If I Could Online-Chat With The Animals...
Peter Gabriel and Vint Cerf are two of the people behind the proposed Interspecies Internet, a platform that is exactly what it sounds like.
What's the Latest Development?
At a TED conference this week, four people -- musician Peter Gabriel, MIT's Neil Gershenfeld, cognitive psychologist Diana Reiss, and Internet co-creator Vint Cerf -- announced their latest joint nonprofit project, the Interspecies Internet. When launched, the networked streaming video platform will bring together species who have already demonstrated the ability to communicate with humans, such as dolphins and apes, with a range of people from researchers to schoolchildren. It will also work with other organizations that are already using technology to communicate with animals.
What's the Big Idea?
In the project description, Gabriel writes that the Interspecies Internet will also connect captive animals to their noncaptive fellows in their native lands. "Schoolchildren in the native regions where these animals are in danger, would be able to communicate with the animals via tablet and learn that these animals are intelligent and friendly." Cerf says the project is only one step towards an even broader goal: to be able to communicate with beings from other planets via an Interplanetary Internet.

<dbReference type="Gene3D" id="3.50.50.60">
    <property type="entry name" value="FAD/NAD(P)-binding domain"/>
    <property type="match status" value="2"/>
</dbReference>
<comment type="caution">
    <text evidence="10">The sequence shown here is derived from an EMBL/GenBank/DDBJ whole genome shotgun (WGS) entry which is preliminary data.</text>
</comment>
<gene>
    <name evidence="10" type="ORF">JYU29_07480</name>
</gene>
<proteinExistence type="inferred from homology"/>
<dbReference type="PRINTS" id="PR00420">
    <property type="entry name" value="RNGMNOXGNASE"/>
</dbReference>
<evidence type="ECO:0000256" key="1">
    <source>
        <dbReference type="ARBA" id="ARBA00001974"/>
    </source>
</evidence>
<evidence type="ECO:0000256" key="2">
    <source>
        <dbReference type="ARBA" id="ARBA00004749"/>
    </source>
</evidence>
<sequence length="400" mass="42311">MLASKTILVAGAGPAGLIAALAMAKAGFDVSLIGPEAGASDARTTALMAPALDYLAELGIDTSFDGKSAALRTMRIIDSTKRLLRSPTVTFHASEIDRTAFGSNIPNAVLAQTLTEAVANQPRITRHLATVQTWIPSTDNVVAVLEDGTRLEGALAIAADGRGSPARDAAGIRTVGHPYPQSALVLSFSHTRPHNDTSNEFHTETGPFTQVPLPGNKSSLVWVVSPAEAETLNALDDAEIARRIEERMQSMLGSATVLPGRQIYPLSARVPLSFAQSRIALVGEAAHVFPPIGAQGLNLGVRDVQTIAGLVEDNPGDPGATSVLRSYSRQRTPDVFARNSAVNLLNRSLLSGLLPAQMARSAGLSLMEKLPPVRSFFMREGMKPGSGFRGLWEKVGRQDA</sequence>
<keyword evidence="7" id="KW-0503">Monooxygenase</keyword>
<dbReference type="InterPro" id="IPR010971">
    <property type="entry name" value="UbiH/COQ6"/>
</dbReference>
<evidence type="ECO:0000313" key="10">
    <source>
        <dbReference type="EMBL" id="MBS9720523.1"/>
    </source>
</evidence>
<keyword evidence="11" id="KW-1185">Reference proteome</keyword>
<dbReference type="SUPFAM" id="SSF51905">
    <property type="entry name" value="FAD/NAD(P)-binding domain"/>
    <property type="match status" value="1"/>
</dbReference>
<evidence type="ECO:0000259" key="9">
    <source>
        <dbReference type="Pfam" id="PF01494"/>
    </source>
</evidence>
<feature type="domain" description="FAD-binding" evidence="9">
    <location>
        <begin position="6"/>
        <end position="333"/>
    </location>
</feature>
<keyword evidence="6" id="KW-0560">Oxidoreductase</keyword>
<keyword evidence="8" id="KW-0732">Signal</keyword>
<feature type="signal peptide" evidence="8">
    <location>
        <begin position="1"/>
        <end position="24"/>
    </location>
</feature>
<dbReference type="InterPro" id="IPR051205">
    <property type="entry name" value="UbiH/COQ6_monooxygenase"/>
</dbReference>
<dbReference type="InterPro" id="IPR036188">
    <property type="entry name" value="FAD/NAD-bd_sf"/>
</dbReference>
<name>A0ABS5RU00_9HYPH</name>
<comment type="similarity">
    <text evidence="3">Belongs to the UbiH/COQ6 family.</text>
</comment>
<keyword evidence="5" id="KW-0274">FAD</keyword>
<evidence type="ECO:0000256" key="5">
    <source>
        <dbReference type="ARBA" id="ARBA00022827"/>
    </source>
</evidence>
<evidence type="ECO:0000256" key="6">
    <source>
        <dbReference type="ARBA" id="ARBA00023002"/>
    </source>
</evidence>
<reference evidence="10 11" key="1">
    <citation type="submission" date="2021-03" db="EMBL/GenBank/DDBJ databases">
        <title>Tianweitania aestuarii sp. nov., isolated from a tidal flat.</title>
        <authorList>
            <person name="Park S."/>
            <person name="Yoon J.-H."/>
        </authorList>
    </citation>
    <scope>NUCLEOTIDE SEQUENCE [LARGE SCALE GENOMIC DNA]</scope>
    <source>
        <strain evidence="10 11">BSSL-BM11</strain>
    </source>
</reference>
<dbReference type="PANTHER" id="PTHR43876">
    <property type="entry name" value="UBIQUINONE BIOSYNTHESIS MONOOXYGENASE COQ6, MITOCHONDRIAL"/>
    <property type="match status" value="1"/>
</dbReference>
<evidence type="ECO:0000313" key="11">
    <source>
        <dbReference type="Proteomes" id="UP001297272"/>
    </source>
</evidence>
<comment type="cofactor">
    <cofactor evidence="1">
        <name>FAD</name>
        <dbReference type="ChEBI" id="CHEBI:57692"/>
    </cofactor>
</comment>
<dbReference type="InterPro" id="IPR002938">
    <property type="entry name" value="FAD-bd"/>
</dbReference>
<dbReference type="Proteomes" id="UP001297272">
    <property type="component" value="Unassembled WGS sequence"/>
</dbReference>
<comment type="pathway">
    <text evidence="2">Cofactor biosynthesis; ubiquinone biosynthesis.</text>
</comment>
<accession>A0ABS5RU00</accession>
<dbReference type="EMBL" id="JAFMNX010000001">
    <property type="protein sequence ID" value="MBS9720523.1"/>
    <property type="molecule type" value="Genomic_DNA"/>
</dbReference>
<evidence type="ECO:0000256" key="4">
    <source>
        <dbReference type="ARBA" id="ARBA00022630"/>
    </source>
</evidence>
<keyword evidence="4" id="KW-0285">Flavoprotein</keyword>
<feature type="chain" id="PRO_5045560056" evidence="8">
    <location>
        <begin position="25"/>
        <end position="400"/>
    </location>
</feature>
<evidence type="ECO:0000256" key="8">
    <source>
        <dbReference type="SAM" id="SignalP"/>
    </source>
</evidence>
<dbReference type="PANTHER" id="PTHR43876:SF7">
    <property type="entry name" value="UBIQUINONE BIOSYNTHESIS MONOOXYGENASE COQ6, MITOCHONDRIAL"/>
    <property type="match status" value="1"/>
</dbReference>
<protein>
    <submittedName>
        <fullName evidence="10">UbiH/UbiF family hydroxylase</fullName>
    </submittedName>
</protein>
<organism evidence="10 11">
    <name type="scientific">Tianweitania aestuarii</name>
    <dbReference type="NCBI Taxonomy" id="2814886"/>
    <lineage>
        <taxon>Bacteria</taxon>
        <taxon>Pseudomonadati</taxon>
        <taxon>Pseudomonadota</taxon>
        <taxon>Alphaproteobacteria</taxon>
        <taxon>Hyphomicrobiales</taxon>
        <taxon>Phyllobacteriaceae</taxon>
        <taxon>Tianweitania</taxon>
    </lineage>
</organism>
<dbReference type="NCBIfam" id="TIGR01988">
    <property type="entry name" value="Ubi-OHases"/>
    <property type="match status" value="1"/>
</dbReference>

Photo Credit: Shutterstock.com
Swipe right to make the connections that could change your career.
Swipe right. Match. Meet over coffee or set up a call.
No, we aren't talking about Tinder. Introducing Shapr, a free app that helps people with synergistic professional goals and skill sets easily meet and collaborate.
The Oxfam report prompted Anand Giridharadas to tweet: "Don't be Pinkered into everything's-getting-better complacency."
- A new report by Oxfam argues that wealth inequality is causing poverty and misery around the world.
- In the last year, the world's billionaires saw their wealth increase by 12%, while the poorest 3.8 billion people on the planet lost 11% of their wealth.
- The report prompted Anand Giridharadas to tweet: "Don't be Pinkered into everything's-getting-better complacency." We explain what Steven Pinker's got to do with it.
Moans, groans, and gripes release stress hormones in the brain.
Could you give up complaining for a whole month? That's the crux of this interesting piece by Jessica Hullinger over at Fast Company. Hullinger explores the reasons why humans are so predisposed to griping and why, despite these predispositions, we should all try to complain less. As for no complaining for a month, that was the goal for people enrolled in the Complaint Restraint project.
Participants sought to go the entirety of February without so much as a moan, groan, or bellyache.
- Facebook and Google began as companies with supposedly noble purposes.
- Creating a more connected world and indexing the world's information: what could be better than that?
- But pressure to return value to shareholders came at the expense of their own users.
SMARTER FASTER trademarks owned by The Big Think, Inc. All rights reserved.